Okay, it spares the object of your wrath a possible tongue lashing or, in some cases, maybe worse but where does that leave you as your anger sticks in your throat, threatening to choke you before you manage to swallow it down. I’ll tell you where it leaves you, walking around full of rage and before you know it a stomach ulcer.
I should know, I’m the queen of counting to ten. I was brought up with the notion that nice well-mannered people never lose their temper. Consequently, I get to grit my teeth and turn the other cheek. The problems with this approach are numerous. First off, it seems to me, the shouters, the stompers, the throwers are the ones who get what they want because the rest of us just capitulate in order to avoid a scene, swallowing down any well-deserved home truths that might have given them cause to hesitate, leaving them instead to plough on, crashing over everything that stands in their way.
And that’s not the worst of it, not by a long shot. More damaging still is the fact that after you have counted to ten or visualised your calm place or whatever the hell other nonsense you have been taught to do, you are still left with the red hot ball of anger in your chest that if you are lucky won’t give you a stroke. More than likely, you will swallow it down, where it will lie gently simmering, until the next lot joins it and then the next and before you know it you are Michael Douglas in Falling Down.
Okay, so I exaggerate but how many times have you exploded with a fury far disproportionate to the incident that has irked you because that repressed ball of fury refuses to be reined in any longer? The unseemliness of being forced to apologise to some poor unsuspecting person, who doesn’t deserve your ire, just because you bit your tongue with someone who did.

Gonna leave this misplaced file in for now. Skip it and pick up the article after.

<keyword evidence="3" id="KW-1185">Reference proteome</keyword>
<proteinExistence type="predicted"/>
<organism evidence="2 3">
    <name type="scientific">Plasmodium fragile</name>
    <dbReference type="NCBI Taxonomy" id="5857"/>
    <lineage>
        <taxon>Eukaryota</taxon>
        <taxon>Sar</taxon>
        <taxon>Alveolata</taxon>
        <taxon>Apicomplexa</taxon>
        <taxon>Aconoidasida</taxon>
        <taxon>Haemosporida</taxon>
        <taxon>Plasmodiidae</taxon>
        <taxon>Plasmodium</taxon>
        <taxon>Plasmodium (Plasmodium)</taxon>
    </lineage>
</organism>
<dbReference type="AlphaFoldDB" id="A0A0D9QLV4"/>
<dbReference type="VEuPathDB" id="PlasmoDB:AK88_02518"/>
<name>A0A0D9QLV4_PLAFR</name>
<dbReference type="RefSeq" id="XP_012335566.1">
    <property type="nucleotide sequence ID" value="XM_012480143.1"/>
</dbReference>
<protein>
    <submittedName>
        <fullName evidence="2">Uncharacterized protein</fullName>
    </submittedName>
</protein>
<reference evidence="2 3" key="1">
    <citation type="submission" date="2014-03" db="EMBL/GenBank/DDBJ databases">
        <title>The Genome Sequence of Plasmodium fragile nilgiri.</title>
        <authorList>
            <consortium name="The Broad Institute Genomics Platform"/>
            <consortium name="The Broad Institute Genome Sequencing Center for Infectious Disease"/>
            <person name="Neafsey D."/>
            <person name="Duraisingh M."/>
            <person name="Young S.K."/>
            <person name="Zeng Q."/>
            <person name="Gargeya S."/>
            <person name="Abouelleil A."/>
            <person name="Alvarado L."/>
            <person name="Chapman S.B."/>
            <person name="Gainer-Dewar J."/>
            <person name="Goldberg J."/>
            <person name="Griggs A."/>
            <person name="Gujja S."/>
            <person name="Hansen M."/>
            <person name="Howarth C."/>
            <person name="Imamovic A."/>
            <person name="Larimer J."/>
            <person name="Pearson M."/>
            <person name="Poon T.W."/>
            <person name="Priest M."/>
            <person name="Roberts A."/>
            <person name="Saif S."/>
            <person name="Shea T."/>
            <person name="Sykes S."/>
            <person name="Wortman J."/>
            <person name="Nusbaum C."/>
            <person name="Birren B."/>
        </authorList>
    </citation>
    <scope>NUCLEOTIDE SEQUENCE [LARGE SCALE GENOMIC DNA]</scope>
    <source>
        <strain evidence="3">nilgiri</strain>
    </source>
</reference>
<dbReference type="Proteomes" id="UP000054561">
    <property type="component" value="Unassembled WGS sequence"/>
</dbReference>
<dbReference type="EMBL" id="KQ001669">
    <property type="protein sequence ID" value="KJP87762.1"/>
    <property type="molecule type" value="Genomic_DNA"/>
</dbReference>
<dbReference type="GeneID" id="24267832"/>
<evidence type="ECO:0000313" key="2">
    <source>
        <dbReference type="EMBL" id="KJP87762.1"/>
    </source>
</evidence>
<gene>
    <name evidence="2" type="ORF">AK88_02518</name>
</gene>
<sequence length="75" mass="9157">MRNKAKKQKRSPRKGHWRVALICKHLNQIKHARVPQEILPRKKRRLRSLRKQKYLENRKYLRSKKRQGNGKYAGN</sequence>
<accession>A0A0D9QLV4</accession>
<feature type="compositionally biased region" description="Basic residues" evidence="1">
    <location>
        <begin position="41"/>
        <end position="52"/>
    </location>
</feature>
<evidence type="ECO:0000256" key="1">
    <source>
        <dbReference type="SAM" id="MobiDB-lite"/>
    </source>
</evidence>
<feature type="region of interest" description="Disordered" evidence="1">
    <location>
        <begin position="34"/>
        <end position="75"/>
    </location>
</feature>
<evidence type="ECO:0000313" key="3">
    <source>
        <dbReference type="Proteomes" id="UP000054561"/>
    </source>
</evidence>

I work in an industry where I am constantly required to bite my tongue for fear of uttering some unpalatable truth. We are selling young people the myth that it is their God given right to always speak their minds and express every half-baked thought that flits through it; restraint and self-control are almost becoming dirty words. We are creating a culture based on empty praise and unrealistic expectations at the expense of anything worthwhile. We have young people who would struggle to function as a veterinary assistant aspiring to be vets and woe betide you if you should even think of suggesting they maybe lower their expectations and so you swallow down the truth. Presumably when they don’t make the grade, they will be forced to swallow down their own disappointments until we are all ticking time bombs, walking around full of anger, bitterness and frustration.
That brings me back to the boy from this morning. I convinced him to count to ten and be the bigger man. I thought I’d done a good job too but it turns out he wasn’t as convinced as I thought. By lunch time, he’d hit someone over the head with a bat but on the upside, I’m thinking at least he won’t get a stomach ulcer.